Johnson to end uncertainty
17th December: Highlights
- Sterling remains buoyant despite poor data
- Bullish Kudlow sees U.S. exports to China doubling
- Activity remains in the doldrums
Brexit vote this Friday
Although there are rumblings from individual EU states about their stance over free trade and their terms for negotiating an agreement quickly, Johnson believes that he has a mandate to adopt a tough stance with Brussels with the threat of no deal still lurking in the background.
The degree of trust that the Government will maintain its pledge to protect smaller industries and not use them as pawns in negotiations still underlies public opinion.
The fishing industry, for example, sees itself under threat as French President Emmanuel Macron has threatened to veto any deal that does not include EU access to UK fishing grounds.
It seems unlikely that Johnson would accede to such a demand given his newfound authority and any threat can now be easily countered as pro-remain Parties now have no ability to affect any negotiation.
The pound remains well supported despite yesterday’s weaker than expected activity data for both manufacturing and services. Manufacturing fell to 47.4 from 48.9 last month as a contraction takes hold while services also fell marginally from 49.3 to 49.
The pound reached a high of 1.3422 but closed virtually unchanged on the day at 1.3346
Dollar lower as market gets anxious over details
He took a leaf out of his boss’s book accentuating the positives for the U.S. but failed to open up on what the costs to America are. Kudlow confirmed that “phase one” of the deal is “absolutely complete” and that the U.S. would double its exports to China. He failed to mention the “how or when” of the increase in exports but it is obvious that Beijing would have extracted significant concessions for the U.S. to see such a major increase in Chinese trade.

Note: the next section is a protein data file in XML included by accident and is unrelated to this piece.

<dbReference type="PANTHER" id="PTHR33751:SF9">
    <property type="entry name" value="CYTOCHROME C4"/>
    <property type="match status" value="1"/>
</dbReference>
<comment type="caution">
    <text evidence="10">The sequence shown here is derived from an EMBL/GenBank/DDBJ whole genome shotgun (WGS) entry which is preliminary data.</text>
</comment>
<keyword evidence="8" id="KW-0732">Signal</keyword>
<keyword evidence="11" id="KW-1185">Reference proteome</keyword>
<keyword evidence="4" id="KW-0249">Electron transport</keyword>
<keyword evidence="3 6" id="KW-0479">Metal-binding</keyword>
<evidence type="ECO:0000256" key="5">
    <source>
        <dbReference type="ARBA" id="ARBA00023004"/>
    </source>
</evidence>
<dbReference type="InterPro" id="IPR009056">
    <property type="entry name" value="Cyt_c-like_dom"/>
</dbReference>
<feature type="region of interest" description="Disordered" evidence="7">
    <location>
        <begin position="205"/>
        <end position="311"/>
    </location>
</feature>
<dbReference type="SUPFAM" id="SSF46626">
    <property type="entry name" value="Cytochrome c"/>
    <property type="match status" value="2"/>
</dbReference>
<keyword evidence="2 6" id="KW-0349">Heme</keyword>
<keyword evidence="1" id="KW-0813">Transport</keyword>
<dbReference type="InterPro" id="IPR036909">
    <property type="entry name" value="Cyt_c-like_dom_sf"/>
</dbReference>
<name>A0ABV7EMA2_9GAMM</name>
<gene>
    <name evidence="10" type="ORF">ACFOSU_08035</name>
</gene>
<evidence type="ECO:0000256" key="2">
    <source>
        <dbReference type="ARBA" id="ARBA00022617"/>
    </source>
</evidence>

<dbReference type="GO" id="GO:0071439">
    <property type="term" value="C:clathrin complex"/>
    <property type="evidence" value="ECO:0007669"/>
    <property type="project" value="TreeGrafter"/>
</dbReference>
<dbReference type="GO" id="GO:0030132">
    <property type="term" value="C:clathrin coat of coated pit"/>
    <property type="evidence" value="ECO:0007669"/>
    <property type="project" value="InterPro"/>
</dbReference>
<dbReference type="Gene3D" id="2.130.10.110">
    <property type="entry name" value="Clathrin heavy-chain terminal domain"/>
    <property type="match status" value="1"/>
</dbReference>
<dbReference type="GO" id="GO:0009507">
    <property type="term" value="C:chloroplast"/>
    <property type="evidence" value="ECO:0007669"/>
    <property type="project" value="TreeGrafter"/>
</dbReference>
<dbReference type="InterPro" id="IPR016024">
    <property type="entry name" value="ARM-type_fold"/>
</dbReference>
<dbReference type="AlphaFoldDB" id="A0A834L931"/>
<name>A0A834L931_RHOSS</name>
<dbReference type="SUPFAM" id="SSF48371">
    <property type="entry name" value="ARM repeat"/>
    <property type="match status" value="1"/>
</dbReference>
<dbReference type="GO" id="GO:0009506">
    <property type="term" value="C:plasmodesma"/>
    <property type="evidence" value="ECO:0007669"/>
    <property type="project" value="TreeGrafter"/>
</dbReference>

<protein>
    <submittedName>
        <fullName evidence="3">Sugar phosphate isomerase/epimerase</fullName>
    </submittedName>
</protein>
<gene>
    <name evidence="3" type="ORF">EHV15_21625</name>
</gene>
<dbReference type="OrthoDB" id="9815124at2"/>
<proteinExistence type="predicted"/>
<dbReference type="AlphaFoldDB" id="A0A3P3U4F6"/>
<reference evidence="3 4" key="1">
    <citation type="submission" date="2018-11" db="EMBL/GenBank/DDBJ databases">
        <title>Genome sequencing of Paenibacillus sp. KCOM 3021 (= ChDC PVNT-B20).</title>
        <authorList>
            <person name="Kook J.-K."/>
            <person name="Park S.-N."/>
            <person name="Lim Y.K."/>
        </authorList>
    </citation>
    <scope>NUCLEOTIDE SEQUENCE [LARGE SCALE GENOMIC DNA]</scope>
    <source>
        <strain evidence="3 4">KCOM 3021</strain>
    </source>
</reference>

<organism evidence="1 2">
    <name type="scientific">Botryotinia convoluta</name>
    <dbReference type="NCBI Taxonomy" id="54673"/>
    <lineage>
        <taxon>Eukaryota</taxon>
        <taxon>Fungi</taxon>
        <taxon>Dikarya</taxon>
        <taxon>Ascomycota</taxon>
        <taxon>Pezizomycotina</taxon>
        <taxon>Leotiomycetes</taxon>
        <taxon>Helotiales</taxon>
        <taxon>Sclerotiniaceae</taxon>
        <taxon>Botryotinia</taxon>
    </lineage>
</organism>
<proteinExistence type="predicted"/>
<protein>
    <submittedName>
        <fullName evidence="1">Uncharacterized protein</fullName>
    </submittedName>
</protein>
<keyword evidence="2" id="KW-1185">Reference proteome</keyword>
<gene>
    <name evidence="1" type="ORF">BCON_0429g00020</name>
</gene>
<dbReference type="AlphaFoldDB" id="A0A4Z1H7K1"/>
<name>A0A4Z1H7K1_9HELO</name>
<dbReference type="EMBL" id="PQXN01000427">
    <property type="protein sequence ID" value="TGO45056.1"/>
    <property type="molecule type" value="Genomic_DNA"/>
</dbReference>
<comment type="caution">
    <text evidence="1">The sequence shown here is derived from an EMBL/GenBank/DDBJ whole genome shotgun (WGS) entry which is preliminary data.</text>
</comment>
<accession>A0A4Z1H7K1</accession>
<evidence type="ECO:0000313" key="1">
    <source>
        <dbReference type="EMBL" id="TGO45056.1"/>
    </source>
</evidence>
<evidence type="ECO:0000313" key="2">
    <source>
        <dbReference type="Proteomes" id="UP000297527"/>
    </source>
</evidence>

The financial markets are getting a little “twitchy” about the details of the deal as the threatened tariff increase that was due to take place at the weekend didn’t happen.
It seems that tariffs will be reduced in exchange for Chinese purchases of U.S. agricultural machinery. If it took 2½ years to get to this stage, no one is holding their breath waiting for phase two.
China has so far held back on major comment, simply expressing optimism over the deal but also voicing caution. They commented simply that although phase one is complete the trade talks are “far from over”
The seeminglycautious attitude from China pushed the dollar index a little lower. It reached a low of 96.93 closing at 97.05.
Activity remains mixed as manufacturing weakens again
Activity data was released yesterday for both manufacturing and services.
Manufacturing output now appears to be a major worldwide export with China continuing to prove that it has the resources and growing capability to make nearly everything better and cheaper than anywhere else in the world. It is hard, therefore, to see how the Eurozone can return to expansion.
This month Eurozone activity overall fell to 45.9 from 46.9 although there are pockets of the economy where activity is improving, with the French and Spanish economies showing growth.
Germany remains a concern with manufacturing activity falling again, this month to 43.4 from 44.1.
The ECB concedes that the risks to the economy continue to be tilted to the downside and is buying itself time as the latest round of QE kicks, in to try to find a strategy to stimulate activity and therefore growth.
Yesterday, the single currency rose versus the dollar, despite the data, rising to 1.1158, closing at 1.1144
About Alan Hill
Alan has been involved in the FX market for more than 25 years and brings a wealth of experience to his content. His knowledge has been gained while trading through some of the most volatile periods of recent history. His commentary relies on an understanding of past events and how they will affect future market performance.”